hould be commander-in-chief of the army and navy, and of the militia of the several States when called into actual service. Accordingly, in any consideration of the Confederate army, the part played by President Davis must be borne in mind; also the fact that he previously had seen service in the United States army and that he had been Secretary of War of the United States. As Secretaries of War in the Confederate States Government there were associated with President Davis, the following: LeRoy Pope Walker, of Alabama, February 21, 1861, to September 17, 1861; Judah P. Benjamin, of Louisiana, September 17, 1861, to March 17, 1862; George W. Randolph, of Virginia, March 17, 1862, to November 17, 1862: Major-General Gustavus W. Smith, of Kentucky, November 17, 1862, to November 21, 1862; James A. Seddon, of Virginia, from November 21, 1862, to February 6, 1865; and Major-General John C. Breckinridge, of Kentucky, February 6, 1865, to the close of the war. Unlike the Union army the
o-glycerine mixed with sawdust saturated with nitrate of potassia; lithofracteur, which contains 35 per cent of nitro-glycerine mixed with silica, and a gunpowder made with nitrate of baryta and coal. — Journal of Applied Chemistry. Dyna-mom′e-ter. A power measurer. Graham's dynamometer, improved by Dr. Desaguliers, is an application of the ordinary steelyard, in which the power to be measured is exerted upon the short arm and ascertained by a weight on the longer, graduated arm. Leroy's dynamometer is a spiral spring in a tube. Power is applied to condense the spring, and the pressure indicated by a graduated bar. This is equivalent to the ordinary spring-balance, and is a very ready form of dynamometer for moderate forces. Regnier's dynamometer (1, Fig. 1813) consists of an elliptic spring whose collapse in the direction of its minor axis is made to move an index-finger on graduated arcs. The power may be applied in two ways: when it is applied to draw the ends s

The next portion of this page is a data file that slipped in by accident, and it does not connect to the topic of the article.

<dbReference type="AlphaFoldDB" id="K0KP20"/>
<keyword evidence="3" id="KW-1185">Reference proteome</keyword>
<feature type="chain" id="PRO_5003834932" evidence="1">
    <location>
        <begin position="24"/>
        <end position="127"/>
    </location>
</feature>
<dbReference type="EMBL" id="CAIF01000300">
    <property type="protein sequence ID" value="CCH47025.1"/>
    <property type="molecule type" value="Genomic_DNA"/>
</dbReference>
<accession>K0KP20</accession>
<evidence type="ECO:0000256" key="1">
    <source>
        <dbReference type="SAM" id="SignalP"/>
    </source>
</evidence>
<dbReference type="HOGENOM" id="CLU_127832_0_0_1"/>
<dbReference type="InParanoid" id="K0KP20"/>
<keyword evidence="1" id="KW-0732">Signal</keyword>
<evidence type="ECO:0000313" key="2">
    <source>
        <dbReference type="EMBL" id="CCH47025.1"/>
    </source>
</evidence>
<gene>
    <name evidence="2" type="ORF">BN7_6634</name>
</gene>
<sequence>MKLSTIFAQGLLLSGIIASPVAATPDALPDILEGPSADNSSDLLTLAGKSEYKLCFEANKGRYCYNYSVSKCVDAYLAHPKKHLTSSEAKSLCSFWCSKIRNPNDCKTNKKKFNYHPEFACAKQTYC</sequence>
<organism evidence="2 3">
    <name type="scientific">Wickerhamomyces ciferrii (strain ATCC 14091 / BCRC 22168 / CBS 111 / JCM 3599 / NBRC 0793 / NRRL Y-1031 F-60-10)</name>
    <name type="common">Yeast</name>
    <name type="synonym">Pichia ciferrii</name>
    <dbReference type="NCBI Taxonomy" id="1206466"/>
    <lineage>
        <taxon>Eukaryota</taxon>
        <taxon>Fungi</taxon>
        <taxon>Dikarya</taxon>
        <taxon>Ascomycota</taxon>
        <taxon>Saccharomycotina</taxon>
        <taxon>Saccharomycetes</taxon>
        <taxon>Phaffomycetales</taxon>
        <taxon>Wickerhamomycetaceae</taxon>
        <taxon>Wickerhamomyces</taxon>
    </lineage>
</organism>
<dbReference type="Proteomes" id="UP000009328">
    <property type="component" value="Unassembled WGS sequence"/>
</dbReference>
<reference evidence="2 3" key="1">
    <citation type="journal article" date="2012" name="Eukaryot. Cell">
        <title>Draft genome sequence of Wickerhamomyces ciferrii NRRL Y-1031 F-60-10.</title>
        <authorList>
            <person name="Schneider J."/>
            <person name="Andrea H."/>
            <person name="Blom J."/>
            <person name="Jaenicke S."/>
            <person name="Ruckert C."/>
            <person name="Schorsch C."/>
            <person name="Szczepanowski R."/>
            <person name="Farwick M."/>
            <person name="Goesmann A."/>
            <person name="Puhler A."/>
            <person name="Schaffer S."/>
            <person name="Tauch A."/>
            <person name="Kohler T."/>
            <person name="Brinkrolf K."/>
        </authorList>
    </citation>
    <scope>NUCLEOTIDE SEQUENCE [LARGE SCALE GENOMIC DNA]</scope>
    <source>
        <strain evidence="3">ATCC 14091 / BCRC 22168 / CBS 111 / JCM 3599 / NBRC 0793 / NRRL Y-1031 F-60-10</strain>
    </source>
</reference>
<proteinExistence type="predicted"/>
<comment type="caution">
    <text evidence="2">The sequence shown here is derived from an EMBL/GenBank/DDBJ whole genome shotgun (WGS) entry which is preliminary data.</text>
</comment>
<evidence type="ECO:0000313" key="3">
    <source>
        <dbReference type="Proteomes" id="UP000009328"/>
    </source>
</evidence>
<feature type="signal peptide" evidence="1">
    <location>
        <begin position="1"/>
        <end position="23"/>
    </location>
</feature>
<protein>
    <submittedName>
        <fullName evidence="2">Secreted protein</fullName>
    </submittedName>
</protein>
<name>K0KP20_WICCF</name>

l philosophy, attempts to investigate the moisture of the atmosphere in its connection with variations of temperature and with the direction of the wind were not wanting. The Academia del Cimento conceived the happy idea of determining the quantity of vapor by evaporation and precipitation. The oldest Florentine hygrometer was accordingly an apparatus in which the quantity of precipitated water run off was determined by weight. To this condensation hygrometer, which, aided by the ideas of LeRoy, has gradually led in our own days to the exact psychrometric methods of Dalton, Daniell, and Auguste, there were added, according to the example previously set by Leonardo da Vinci, the absorption hygrometers, made of animal or vegetable substances, of Santorio (1625), Torricelli (1626), and Molyneux. Catgut and the beard of the wild oat were used almost at the same time. Instruments of this kind, founded on the absorption of the aqueous vapor contained in the atmosphere by organic substa